A good example of the successful operation of this process has been the bulk cargo and the more regional ferry, particularly RoRo, fleet. These players have been adapting well to the decreased personal travel revenue streams by ensuring they are maximising the commercial cargo and truck lane capacity – for example, working with key partners such as crew, bunkers, port authorities and service providers to in turn minimise turnaround times and maximise berthing slots and new sailings.
The international container fleet perhaps needs to have the most forward-thinking strategy. The initial drop in Asian export demand has now begun to turn, with certain areas, most notably the PRC, now restarting export production. Here charterers and ship owners, in particular, are focusing on maximising the unexpected benefit of the increased capacity by moving forward key maintenance planning and operations, and also by conducting holistic fleet and relevant medium- to long-term market reviews.
The key aim again is to be able to better react and adapt to the “new normal” earlier than their competitors, for example, accelerated certain scrappage schemes and also actively dedicating certain aspect of their fleets to more long-term chartering arrangements often at significantly lower than expected “spot” market rates, the latter being a financial prudent strategy to help ring-fence at least some portion of their anticipated revenue streams.
Arguably no one in the shipping sector needs to consider its COVID-19 future more than the worldwide cruise industry. Public perception is key here and hence the most proactive lines have already begun to redesign, reconfigure and market their offerings. Practical reconfiguring of accommodation and public areas on board are often key to such plans as well as revising and forward-thinking pricing, reservation, booking and ticketing systems.
In the later areas, the whole shipping industry might take a leaf out of certain international airlines’ new COVID-19 adapted business models. Many such models now include future bookings systems where customers are encouraged to book despite any continued uncertainty or future worldwide travel restrictions by making them as adaptive and reactive as possible.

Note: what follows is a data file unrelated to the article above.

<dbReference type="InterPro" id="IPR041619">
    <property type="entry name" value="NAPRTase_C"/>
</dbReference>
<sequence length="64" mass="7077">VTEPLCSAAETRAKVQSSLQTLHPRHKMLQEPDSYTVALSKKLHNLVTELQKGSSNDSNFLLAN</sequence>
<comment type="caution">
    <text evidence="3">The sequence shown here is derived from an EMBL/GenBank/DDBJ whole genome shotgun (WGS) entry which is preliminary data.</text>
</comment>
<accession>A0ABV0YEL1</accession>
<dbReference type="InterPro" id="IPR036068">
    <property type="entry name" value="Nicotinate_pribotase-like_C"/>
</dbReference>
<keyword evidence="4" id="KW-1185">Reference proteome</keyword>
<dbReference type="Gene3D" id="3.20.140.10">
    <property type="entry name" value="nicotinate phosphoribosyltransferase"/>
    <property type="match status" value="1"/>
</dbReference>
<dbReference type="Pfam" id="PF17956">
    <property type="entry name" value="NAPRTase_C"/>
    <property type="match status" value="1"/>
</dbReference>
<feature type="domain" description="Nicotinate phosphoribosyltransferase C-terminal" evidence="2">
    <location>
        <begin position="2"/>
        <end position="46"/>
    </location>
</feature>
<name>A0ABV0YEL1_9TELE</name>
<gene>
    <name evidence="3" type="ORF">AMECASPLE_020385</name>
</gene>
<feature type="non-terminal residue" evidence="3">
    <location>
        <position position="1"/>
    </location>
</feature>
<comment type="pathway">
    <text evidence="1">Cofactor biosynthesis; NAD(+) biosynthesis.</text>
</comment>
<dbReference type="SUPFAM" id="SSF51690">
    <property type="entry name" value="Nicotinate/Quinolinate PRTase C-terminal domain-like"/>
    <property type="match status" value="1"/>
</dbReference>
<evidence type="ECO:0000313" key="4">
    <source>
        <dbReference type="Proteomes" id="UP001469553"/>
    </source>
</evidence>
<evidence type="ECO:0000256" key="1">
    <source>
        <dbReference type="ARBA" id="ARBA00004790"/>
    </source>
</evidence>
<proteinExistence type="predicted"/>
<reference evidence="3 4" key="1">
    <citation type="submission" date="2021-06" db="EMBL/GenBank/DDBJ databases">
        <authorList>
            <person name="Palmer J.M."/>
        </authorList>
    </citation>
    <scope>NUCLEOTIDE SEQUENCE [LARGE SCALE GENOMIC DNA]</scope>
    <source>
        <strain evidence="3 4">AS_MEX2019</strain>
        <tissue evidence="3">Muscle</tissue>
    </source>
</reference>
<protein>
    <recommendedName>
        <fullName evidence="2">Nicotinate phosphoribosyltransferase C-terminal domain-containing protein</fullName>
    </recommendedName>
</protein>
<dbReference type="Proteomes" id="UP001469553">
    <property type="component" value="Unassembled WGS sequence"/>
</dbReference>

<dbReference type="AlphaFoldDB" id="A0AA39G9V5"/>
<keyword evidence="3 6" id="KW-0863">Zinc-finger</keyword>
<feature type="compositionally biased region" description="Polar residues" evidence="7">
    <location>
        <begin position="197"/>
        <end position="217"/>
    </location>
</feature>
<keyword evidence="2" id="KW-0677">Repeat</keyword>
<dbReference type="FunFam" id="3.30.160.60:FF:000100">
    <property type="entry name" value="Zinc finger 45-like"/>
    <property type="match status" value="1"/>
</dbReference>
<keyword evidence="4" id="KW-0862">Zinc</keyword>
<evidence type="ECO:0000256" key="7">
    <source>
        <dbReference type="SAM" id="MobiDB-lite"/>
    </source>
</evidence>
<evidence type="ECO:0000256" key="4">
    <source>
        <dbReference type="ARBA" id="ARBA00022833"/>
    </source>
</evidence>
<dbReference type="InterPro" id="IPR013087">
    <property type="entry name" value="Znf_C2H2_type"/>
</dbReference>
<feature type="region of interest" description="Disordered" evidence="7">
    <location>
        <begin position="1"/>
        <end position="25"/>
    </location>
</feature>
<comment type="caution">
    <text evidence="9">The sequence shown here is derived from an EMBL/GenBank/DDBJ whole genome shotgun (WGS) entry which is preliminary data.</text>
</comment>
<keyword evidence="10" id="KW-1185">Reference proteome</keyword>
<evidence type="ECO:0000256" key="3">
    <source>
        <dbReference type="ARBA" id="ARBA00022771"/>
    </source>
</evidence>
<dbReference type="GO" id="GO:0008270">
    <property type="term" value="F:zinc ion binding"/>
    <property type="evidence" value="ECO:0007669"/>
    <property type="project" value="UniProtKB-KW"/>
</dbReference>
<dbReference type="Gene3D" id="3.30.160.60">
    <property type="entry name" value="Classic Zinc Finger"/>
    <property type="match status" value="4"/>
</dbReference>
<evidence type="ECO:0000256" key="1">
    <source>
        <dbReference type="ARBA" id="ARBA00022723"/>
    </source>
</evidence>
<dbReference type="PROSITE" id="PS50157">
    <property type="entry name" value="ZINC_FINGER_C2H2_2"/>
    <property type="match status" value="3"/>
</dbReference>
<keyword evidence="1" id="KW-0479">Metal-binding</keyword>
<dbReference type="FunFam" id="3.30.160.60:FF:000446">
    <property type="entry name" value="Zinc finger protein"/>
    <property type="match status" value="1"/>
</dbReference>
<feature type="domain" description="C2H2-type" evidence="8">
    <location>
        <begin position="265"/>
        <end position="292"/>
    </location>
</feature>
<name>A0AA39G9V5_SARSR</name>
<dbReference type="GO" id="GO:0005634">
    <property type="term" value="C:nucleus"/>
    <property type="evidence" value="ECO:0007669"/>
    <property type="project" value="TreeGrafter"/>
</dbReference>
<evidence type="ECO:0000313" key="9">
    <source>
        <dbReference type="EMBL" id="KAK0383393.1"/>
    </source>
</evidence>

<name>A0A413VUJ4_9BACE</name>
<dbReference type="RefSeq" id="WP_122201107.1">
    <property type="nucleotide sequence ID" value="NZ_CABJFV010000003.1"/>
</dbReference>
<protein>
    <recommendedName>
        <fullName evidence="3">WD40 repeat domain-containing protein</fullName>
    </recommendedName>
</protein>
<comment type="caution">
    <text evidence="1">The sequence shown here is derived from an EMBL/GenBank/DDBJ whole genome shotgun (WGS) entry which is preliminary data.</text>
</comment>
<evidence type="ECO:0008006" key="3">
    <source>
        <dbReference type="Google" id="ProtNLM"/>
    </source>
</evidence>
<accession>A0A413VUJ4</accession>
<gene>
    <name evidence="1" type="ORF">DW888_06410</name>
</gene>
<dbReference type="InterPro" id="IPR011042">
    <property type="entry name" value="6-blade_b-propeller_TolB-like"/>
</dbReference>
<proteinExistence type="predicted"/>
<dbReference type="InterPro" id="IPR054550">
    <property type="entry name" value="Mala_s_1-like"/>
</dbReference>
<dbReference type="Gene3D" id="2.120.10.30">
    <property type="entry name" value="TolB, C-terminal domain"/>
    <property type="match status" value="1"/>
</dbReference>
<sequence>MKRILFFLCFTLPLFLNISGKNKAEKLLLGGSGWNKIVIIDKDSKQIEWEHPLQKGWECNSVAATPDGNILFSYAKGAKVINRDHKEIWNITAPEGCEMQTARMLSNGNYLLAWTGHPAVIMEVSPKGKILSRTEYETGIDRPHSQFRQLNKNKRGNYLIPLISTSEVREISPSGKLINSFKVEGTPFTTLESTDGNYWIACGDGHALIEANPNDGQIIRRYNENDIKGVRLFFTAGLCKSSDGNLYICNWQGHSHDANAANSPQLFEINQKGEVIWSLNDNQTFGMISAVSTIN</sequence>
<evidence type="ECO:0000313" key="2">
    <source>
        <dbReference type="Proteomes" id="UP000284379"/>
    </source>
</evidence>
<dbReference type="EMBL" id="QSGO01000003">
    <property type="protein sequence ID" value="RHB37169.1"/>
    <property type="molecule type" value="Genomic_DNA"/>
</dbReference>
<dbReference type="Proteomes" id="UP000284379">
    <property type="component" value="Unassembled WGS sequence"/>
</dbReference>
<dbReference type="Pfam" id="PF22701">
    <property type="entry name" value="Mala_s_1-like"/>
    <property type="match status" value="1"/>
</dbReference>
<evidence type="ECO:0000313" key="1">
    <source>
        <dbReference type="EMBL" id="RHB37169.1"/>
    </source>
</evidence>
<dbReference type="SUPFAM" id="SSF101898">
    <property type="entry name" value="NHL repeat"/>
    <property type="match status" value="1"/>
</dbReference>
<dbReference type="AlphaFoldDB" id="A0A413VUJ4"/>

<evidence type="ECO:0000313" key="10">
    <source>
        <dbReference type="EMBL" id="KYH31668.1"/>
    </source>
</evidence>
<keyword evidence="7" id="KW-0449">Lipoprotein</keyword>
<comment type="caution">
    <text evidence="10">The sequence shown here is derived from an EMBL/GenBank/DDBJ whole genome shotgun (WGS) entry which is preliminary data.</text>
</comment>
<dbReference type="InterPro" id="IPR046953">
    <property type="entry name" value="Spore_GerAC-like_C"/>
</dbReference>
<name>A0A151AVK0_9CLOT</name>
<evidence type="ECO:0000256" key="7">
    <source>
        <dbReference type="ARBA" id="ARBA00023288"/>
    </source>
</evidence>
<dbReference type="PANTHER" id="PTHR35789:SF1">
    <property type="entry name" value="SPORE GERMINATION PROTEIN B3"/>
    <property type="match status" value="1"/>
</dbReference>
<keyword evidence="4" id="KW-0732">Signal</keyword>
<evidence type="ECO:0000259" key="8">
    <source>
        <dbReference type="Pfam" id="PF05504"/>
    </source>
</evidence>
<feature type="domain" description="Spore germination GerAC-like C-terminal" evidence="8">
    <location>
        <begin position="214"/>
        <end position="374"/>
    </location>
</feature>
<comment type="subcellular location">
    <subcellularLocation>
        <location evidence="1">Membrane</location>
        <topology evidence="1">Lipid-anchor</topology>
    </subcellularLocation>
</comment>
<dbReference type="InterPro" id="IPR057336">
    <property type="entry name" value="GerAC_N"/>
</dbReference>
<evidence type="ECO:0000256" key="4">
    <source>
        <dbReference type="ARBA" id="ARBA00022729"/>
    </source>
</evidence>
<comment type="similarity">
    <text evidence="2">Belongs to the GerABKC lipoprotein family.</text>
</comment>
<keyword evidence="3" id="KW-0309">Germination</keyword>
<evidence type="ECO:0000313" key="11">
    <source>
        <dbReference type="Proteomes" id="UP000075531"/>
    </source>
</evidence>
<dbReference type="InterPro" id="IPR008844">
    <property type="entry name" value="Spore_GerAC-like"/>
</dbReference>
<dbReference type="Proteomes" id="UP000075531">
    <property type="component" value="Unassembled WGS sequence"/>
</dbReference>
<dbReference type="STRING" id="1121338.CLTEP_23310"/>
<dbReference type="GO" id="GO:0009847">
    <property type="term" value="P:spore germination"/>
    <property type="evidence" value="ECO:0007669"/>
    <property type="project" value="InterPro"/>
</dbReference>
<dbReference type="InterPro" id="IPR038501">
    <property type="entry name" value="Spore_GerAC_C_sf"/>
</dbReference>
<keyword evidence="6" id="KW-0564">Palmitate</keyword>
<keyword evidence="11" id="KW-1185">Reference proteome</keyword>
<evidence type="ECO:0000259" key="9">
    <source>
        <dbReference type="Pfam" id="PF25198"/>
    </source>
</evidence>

Not surprisingly, all areas of commercial shipping are reacting, and continue to need to react, to the current pandemic. Some elements of this process are shared within the industry and some are unique to certain individual sector or sectors. What is common to all is a strategy which contains and follows a proactive monitoring, assessment and review approach. Being flexible and adapting processes, operations and resources will be in the party’s best immediate, medium- and long-term interests.
Keystone Law is a full-service law firm that harnesses technology and modern working practices to deliver value to our clients. Our highly experienced Marine and Shipping team are based internationally and assist all elements of the commercial shipping sector with developing, adapting and implementing their own COVID-19 strategies. For more information, please contact Simon J Murfitt.
This article is for general information purposes only and does not constitute legal or professional advice. It should not be used as a substitute for legal advice relating to your particular circumstances. Please note that the law may have changed since the date of this article.